What do i do?

  3. Reading these posts validates my argument that by separating my child by “kicking him out of school” and putting him in an Out of District school targeted at Behavior will NOT benefit him. I fought hard to get him to stay in his currrent school. Please, educating yourself, reading what your rights are will only help determine what’s best for your kids. You ARE your own child’s expert, and an integral part of their IEP!I’ve actively tried to help my child the best way I could. My only worry is after the 60 days as mandated by the Judge 1/7/2011 I will have to place him out of district and we’re back at square one again. I was told by the school’s attorney that if he performs, he CAN stay. We’ve even medicated him again to give him a fighting chance. He still is inconsistent. The school will use this against us. How can we keep him there?

  4. My son was diagnosed with ADHD in 1st. 2nd grade, moving to 2 different schools, diagnosed ADHD w/ODD, Aggressive/impulsive type, etc. At the end of 2009 school year annual review, the school decided to put him into OUT OF DISTRICT placement because “they did all they could” and my child had “significant behavior issues”. After I visited the “behavior” school proposed, decided it was not appropriate for him but did not know the laws, or how to disagree with iep, writing letters, etc.

    I felt like I was being railroaded by the school until I called NJ SPAN, EDULAW, and read articles on the Wrightslaw website. After going to court with the school, was given a 60 day “trial” in SC class. Implemented BIP, personal aide, OT, social skills as requested.

    My child’s report card: A- Math, mostly Bs, 1 C+ in Science. STILL socially difficult.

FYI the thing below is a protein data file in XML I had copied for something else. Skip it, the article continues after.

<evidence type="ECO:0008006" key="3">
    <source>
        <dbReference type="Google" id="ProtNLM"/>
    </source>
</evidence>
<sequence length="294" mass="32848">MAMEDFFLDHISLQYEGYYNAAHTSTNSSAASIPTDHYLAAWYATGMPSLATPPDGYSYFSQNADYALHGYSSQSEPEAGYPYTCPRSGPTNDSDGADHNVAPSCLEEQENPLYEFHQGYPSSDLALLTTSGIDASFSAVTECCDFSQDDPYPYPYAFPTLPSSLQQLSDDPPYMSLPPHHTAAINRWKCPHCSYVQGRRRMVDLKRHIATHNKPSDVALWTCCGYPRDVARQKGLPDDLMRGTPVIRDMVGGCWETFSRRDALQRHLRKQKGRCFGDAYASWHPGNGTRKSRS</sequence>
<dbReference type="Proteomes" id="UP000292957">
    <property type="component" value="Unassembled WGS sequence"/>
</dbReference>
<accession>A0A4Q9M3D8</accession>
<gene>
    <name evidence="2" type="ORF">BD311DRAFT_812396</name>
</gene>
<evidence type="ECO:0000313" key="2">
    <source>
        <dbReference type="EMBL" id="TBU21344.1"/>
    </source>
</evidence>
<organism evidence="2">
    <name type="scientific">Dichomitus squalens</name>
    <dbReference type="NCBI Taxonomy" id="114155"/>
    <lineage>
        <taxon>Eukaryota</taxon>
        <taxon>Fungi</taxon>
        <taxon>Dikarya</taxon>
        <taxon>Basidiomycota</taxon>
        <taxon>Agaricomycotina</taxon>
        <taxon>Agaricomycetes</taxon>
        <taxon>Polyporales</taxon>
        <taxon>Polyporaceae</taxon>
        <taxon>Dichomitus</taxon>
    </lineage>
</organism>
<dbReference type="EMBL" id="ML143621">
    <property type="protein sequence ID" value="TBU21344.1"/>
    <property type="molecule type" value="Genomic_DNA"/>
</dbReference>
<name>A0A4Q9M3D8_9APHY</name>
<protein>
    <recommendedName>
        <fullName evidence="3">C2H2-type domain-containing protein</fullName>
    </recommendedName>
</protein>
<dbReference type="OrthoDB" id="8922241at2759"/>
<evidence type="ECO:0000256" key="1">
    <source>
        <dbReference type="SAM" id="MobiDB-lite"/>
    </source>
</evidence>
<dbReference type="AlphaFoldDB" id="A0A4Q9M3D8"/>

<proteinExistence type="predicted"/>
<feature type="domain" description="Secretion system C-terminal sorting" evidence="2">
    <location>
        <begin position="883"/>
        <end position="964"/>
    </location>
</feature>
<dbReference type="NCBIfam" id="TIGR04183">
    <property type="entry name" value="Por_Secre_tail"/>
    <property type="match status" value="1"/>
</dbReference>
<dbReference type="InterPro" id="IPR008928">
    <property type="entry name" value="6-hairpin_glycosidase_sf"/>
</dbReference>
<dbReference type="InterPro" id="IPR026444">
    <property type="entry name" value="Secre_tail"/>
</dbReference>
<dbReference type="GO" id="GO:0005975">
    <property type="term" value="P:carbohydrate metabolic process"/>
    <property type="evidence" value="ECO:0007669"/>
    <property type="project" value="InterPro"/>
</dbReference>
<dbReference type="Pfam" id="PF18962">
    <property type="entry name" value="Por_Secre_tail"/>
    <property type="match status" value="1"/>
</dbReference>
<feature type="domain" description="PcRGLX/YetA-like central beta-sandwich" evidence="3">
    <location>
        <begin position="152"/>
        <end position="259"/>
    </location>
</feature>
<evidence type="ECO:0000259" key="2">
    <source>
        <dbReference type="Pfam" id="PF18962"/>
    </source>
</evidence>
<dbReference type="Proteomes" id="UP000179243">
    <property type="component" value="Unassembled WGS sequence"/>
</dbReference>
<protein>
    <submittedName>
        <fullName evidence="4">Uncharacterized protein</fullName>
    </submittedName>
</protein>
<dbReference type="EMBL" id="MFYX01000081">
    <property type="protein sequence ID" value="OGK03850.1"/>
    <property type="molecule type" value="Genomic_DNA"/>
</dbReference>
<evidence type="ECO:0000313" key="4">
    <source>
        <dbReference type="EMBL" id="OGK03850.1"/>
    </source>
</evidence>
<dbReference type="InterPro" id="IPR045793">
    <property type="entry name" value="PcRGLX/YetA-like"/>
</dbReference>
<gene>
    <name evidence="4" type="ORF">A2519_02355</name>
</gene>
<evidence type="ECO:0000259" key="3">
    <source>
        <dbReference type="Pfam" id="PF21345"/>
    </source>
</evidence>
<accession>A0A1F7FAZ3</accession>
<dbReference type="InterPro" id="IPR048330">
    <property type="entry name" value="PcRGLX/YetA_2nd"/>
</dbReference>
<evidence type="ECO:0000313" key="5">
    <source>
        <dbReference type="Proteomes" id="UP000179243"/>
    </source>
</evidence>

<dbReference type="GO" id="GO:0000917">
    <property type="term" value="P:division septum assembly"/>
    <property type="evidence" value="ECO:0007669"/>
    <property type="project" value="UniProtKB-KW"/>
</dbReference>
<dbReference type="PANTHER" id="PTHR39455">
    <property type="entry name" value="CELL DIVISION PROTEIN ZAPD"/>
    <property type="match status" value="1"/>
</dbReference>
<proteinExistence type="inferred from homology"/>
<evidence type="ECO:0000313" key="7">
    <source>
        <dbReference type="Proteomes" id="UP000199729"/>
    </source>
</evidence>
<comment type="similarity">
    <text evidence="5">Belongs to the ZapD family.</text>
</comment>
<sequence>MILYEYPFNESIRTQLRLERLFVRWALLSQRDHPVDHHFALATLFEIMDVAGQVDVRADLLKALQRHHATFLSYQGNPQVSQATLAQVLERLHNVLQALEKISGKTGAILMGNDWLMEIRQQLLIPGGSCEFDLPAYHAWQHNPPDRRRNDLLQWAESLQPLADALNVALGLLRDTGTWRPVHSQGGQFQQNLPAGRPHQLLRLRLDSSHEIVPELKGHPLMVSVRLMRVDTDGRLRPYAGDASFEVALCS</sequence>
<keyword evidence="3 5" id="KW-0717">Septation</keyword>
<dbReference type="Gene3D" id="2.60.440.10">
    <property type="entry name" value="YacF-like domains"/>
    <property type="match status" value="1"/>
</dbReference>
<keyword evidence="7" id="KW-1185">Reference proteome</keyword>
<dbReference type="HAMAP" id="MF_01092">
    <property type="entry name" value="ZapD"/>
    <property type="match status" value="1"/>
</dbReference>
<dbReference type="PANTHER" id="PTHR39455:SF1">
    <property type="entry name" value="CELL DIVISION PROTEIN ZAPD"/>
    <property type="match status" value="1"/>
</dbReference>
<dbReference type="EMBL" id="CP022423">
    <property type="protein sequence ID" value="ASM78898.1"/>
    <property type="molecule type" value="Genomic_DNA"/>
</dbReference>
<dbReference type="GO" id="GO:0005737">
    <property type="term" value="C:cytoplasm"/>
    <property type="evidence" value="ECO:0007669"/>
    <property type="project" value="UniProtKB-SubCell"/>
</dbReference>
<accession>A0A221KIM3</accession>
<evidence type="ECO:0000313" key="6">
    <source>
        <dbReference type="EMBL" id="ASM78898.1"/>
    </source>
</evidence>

5. I am really uncomfortable with schools engaging in unscientific/non-medical behavior modification, particularly when dealing with an issue that is not completely “willful”. The tourettes syndrome community has dealt extensively with this and has found that ED services focused on modification are counterproductive. To me, trying to modify an issue that is not fully willful is abusive and dangerous. You might try to get a FBA/BIP…….but I would guard against getting into an ED enviornment unless you have an ED issue……ADHD and tourettes are both OHI issues, often incorrectly characterized as ED and subject to unprofessional “behavior modification” by school personnel that don’t understand the difference..

  6. It can indeed be very difficult to get a student back into regular ed after being in many kinds of self contained special education placements. The “behavior management” model is particularly difficult. One phrase that I learned when trying to get my son out of a special ed setting and into regular ed is “A child never has to “earn” his way into regular ed.” Unless all options have been tried, with “success” defined, it may be premature to move to a self contained setting.Additionally, has a thorough functional behavior assessment been completed, with a positive behavior management plan implemented? This should be a first step in managing any undesired behavior.